A devastating garden pest has been found in Rocky View County and green thumbs want to create awareness.
Ken Fry, an entomologist and coordinator for the environmental horticultural program at Olds College, is involved in a project that is monitoring the spread of the red lily beetle Lilioceris Lilii (Scolpoli), an insect that devastates lillium and fritillaria species.
The Alberta Association of Colleges and Technical Institutes and the Alberta Regional Lily Society are funding the project, which is in its second year.
“What we are doing is trying to set up a data base to determine its rate of spread,” said Fry, adding the bugs were first discovered in Airdrie in 2004, and were likely brought in on lily material originating in Ontario.
Since then the beetle, which is native to Europe and Asia, has spread south to the southern edge of Calgary and west to Cochrane. Unconfirmed sightings have been reported as far north as Red Deer.
The project relies on gardeners monitoring and reporting the beetle.
The adult beetle is bright red with black legs, head, antennae and undersurface. Several times a year, adults lay orange eggs. The larvae resemble slugs as they cover themselves with their own excrement to repel predators.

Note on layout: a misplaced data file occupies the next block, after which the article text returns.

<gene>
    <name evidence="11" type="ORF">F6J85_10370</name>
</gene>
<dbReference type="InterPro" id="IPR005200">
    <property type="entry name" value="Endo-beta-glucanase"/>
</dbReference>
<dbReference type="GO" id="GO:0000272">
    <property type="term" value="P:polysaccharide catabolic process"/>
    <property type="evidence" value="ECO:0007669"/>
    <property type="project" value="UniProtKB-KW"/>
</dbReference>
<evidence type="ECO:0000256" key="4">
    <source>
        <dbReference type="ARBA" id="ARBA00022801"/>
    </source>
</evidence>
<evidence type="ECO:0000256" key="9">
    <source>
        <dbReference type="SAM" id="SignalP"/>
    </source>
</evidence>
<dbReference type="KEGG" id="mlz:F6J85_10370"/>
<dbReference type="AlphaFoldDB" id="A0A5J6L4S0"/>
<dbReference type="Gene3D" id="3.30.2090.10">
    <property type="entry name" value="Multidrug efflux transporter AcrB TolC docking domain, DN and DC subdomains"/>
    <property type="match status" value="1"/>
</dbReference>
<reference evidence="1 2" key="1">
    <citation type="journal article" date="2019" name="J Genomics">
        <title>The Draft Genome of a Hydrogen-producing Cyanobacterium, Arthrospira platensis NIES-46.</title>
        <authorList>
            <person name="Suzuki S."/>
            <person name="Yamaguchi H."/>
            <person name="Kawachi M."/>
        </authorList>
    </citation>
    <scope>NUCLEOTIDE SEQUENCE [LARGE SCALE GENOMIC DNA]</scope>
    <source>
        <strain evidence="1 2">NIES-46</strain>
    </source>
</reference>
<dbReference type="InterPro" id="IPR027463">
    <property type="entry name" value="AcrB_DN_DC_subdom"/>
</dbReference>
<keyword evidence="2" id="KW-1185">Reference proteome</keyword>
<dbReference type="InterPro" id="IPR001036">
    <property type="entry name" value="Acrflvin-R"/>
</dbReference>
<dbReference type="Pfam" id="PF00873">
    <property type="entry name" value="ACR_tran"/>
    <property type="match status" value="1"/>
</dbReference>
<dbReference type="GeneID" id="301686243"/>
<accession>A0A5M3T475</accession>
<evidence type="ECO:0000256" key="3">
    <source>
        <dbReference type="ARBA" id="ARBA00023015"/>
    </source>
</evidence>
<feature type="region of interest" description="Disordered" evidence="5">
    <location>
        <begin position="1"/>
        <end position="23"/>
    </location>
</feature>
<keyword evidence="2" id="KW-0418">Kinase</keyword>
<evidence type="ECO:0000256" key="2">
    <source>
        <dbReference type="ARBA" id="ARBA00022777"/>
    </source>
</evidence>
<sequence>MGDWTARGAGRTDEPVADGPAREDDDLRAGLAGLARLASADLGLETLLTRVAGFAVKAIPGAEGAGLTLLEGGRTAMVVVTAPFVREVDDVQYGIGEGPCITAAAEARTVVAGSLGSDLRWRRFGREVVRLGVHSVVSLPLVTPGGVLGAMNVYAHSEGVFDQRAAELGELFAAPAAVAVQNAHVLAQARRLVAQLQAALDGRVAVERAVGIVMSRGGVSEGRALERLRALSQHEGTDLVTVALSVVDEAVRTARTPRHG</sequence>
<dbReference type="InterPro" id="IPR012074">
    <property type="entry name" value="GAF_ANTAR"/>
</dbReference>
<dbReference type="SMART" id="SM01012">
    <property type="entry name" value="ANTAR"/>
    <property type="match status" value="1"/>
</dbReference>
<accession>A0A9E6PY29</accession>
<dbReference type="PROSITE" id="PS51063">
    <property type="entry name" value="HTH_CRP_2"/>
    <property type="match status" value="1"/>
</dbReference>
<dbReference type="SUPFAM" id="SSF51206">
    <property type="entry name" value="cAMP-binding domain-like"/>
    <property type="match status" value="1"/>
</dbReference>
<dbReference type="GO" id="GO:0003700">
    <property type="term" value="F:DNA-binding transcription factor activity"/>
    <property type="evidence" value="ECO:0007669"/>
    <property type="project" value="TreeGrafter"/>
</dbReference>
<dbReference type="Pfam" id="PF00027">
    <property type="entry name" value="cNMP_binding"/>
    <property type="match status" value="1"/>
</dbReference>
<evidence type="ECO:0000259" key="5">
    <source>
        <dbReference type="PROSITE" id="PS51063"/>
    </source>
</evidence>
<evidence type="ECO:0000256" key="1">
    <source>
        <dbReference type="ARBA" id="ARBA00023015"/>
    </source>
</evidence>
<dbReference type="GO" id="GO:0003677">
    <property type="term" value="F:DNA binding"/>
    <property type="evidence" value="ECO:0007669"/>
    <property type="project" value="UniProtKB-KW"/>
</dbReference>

If uncontrolled, the beetle will completely defoliate and potentially kill lilies, such as Asiatic, Oriental, Easter, Tiger and Turk’s Cap and Fritillaria.
Currently the beetle has no predators, although a predatory wasp is now being released in Eastern Canada in hopes of controlling the insects. The wasp may be released in the west in several years.
Most pesticides have very little effect on the insects.
“It is an insect that has no specific natural well-adapted enemies…and an abundance of species,” said Fry. “There is precious little that is holding it back.”
Both the adults and the larvae voraciously eat all leaves within reach and then turn to the flower buds.
According to Fry, if uncontrolled, the beetles could devastate the local lily population.
“It is a challenging beast,” said Fry. “My suggestions are to be vigilant to pick the adults in the spring before they lay the eggs and to squish the eggs and larvae.”
Fry said he is grateful for local residents working with him to report the bugs.
Judy Cahoon, a well-known gardener and Airdrie resident, is working on the project.
Her memorial garden, located on the edge of Nose Creek in Waterstone, is home to more than 50 lilies.
Her garden has fallen prey to the nasty bugs since 2005.
To control their spread and save her lilies, she spends an hour every day patrolling for the adults, larvae and eggs.
She sends her handpicked samples to Fry each week as part of his study.
Cahoon’s goal is to create awareness and stop the insects from further devastating area lilies.
“Some people say…let them eat all the lilies, but that is not the solution,” said Cahoon. “The population gets to be massive.”
She added that no matter how vigilant she is, she keeps finding the beetles and larvae, because the insects are strong flyers that invade from neighbouring lily patches.
Despite the adversity, Cahoon won’t give up on one of her favourite flowers.
“I just can’t let the bugs destroy my lilies,” said Cahoon. “So I will persevere.”
To learn more about the lily beetle, visit www.arls-lilies.org
To report a sighting, email Adam Yakabuskie, of the Alberta Regional Lily Society, at [email protected] or contact Fry at [email protected]